• A suite of perpetrator focused tools and practice guidance is being developed
  • FSV will continue to develop resources including developing organisational guidance to support leaders to implement practice changes for their workforce
  • A new online system to host the assessment tools knowns as Tools for Risk Assessment and Management (TRAM) will be progressively rolled out to a broader group of organisations and services.

What difference will we make?

This initiative will contribute to the National Outcomes that services meet the needs of women and their children experiencing violence and that perpetrators stop their violence and are held to account.

The Victorian Family Violence Outcomes Framework was published in Ending Family Violence: Victoria’s Plan for Change, which outlined Victoria’s priorities in preventing and responding to family violence, why they matter, and what constitutes success. The Victorian Family Violence Outcomes Framework is a whole of Government framework and is intended to ensure Victorian family violence reform efforts are focused on the actions that make a difference. The Victorian Government is progressing development of the framework, including through indicators and measures. In time, measurement and monitoring of Victorian family violence outcomes may also support reporting for the National Plan.

  • The MARAM will contribute to all domains and outcomes within the Family Violence Outcomes Framework, including the following outcomes that are summarised below:
Domain Outcomes
Victim survivors, vulnerable children and families are safe and supported to recover and thrive Early intervention prevents escalation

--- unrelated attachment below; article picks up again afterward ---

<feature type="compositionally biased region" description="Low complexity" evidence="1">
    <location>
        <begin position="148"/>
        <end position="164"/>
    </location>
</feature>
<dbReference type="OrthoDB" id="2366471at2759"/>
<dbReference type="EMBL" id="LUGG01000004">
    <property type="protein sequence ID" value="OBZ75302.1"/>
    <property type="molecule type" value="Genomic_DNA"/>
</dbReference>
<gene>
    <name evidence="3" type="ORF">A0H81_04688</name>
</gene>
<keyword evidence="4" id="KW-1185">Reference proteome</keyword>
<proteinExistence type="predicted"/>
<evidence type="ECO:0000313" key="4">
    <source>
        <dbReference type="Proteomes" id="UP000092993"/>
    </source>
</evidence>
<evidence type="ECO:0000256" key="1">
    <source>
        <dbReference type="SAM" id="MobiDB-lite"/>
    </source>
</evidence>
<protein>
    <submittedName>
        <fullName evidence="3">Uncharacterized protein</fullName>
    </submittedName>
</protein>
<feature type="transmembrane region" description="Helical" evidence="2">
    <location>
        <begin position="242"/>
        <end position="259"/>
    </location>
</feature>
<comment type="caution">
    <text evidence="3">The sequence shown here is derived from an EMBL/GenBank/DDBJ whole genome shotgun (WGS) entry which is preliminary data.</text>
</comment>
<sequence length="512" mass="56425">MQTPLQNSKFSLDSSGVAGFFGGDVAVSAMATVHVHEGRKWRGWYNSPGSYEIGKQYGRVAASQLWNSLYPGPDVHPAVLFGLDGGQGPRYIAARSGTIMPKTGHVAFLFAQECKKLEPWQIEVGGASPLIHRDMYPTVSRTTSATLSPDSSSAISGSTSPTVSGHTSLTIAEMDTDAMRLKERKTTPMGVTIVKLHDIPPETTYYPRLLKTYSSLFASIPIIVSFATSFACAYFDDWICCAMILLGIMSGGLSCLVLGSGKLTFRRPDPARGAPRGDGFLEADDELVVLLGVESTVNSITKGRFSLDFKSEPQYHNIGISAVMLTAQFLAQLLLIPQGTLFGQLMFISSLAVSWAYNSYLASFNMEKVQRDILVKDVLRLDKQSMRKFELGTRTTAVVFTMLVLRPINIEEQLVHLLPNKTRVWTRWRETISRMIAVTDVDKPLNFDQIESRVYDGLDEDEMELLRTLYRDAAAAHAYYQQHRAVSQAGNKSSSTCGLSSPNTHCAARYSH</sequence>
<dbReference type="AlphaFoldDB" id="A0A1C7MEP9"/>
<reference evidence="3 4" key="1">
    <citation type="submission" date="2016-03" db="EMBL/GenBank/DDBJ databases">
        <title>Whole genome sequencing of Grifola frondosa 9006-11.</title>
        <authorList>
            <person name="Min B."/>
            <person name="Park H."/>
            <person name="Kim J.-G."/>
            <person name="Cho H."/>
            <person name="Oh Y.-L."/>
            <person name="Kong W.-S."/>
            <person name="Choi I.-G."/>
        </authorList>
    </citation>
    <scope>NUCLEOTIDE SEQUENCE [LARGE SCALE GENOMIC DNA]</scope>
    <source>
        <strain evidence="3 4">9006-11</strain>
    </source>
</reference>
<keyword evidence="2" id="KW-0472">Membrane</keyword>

Families are safe and strong

Victim survivors are safe

Victim survivors are heard and in control

Perpetrators are held to account, engaged and connected Early intervention prevents escalation

Perpetrators are accountable for their behaviour

Perpetrators are in view

Preventing and responding to family violence is systemic and enduring Initiatives to respond to family violence are person-centred

The system is united, integrated and joined-up

  • The MARAM legislation requires review of the implementation of the Framework within five years, and ongoing review of the evidence base every five years to ensure MARAM maintains currency over time.
  • FSV has engaged consultants to develop a Monitoring and Evaluation Framework for the MARAM reforms and a process evaluation of early implementation efforts.
  • The FVIS Scheme legislation requires an independent review two years post implementation. This review is currently being conducted. The review will consider the process of implementation of the FVIS Scheme, as well as the scheme’s impact on levels of information sharing and the safety of victim survivors. The review will consider any adverse impacts of the scheme, to assist continued improvement and to guide implementation. Data used by the review will include instances of information sharing, a panel survey of practitioners, focus groups and interviews with practitioners and victim survivors.
  • A further review five years post implementation is also required by the FVIS legislation (i.e. by 2023).